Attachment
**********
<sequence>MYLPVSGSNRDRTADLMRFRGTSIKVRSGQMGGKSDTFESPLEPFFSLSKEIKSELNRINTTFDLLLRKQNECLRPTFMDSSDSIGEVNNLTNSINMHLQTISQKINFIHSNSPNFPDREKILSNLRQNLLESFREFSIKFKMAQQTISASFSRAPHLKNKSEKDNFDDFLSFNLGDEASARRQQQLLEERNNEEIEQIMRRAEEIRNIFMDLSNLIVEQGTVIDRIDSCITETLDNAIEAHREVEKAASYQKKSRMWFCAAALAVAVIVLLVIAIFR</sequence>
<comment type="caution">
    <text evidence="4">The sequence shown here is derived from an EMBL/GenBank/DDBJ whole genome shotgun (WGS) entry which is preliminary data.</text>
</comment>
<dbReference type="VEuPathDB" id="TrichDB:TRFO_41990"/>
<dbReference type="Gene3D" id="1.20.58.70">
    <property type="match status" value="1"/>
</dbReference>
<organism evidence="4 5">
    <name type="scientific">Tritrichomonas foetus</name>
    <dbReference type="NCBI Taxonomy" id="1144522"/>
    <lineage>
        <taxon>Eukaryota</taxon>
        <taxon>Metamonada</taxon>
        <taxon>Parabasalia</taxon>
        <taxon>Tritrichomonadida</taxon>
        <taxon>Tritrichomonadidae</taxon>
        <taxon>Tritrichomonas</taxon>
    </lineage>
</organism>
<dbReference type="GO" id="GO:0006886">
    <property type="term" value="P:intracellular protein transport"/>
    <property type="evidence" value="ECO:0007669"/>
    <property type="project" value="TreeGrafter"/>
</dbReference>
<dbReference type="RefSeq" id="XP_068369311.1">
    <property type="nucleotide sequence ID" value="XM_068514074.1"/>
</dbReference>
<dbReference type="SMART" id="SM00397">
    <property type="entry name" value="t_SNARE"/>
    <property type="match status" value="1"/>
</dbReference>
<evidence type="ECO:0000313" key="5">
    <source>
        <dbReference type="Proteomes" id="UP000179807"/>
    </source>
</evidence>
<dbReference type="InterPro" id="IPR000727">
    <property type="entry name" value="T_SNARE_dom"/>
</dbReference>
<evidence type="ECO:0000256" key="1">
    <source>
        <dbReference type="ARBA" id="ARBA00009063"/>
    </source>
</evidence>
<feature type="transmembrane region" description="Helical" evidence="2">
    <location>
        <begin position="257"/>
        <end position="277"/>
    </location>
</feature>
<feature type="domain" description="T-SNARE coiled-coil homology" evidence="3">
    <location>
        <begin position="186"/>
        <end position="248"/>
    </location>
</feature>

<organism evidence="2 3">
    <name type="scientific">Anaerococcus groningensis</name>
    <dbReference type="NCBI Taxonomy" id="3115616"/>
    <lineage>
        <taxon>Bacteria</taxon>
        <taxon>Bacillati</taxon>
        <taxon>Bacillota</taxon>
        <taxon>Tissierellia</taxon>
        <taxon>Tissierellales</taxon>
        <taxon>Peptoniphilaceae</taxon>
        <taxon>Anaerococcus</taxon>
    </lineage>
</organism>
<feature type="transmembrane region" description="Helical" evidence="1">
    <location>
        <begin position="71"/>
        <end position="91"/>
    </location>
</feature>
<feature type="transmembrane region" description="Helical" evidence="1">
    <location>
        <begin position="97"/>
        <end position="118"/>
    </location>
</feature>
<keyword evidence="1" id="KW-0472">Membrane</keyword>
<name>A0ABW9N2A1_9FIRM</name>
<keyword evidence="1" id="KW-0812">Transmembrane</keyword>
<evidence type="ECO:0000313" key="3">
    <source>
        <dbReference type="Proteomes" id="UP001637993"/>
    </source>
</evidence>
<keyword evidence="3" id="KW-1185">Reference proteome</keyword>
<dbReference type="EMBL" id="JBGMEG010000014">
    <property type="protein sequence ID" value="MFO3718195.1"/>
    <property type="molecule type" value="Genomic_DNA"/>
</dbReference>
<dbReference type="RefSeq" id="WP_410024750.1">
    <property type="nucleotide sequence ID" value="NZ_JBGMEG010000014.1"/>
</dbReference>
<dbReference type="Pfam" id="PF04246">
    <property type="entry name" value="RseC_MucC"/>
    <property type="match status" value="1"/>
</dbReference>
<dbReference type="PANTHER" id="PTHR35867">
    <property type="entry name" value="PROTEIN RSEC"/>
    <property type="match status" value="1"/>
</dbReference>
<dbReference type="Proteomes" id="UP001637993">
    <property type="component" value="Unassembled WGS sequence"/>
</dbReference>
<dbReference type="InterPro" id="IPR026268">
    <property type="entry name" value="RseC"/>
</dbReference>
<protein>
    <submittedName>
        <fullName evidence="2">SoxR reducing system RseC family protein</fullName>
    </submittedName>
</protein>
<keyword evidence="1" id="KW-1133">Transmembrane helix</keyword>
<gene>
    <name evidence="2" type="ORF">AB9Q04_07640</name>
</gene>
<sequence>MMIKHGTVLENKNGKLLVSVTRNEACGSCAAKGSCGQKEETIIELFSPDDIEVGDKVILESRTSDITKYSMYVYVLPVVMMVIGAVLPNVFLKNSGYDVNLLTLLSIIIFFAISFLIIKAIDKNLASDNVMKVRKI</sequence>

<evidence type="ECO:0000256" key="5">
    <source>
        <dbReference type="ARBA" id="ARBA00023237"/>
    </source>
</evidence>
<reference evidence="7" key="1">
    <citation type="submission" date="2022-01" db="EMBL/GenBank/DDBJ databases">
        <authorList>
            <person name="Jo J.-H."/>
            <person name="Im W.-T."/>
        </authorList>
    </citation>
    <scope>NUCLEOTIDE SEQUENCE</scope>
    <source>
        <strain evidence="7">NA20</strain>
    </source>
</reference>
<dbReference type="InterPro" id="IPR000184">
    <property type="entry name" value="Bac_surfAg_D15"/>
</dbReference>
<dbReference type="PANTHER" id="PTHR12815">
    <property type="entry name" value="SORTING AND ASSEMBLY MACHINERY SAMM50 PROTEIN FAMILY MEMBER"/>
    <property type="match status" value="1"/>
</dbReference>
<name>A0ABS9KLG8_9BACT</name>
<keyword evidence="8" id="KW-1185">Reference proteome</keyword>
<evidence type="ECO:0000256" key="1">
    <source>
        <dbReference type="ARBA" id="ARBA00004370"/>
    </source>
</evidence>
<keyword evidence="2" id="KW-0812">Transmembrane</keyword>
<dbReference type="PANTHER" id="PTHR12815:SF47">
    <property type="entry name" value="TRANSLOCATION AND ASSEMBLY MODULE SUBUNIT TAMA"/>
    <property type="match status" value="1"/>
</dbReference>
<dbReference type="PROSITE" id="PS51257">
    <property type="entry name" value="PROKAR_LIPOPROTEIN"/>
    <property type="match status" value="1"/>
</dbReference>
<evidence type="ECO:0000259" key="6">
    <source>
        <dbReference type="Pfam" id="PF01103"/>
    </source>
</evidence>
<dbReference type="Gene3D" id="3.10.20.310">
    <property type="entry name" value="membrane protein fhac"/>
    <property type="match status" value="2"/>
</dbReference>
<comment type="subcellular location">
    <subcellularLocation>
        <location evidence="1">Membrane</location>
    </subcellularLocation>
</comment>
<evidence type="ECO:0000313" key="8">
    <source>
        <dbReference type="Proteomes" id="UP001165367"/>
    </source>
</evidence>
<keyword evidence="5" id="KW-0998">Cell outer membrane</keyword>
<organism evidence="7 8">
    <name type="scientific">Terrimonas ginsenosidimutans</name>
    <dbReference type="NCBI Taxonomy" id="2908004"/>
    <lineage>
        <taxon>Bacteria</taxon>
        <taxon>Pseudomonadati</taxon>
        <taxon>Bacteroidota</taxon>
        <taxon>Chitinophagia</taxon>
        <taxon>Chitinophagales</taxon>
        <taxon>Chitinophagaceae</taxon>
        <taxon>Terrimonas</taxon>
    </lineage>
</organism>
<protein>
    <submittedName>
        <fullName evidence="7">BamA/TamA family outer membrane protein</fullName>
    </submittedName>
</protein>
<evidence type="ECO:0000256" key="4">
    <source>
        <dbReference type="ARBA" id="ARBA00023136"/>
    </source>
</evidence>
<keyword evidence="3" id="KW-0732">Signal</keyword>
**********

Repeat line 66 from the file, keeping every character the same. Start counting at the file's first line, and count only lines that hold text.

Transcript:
        <taxon>Tissierellales</taxon>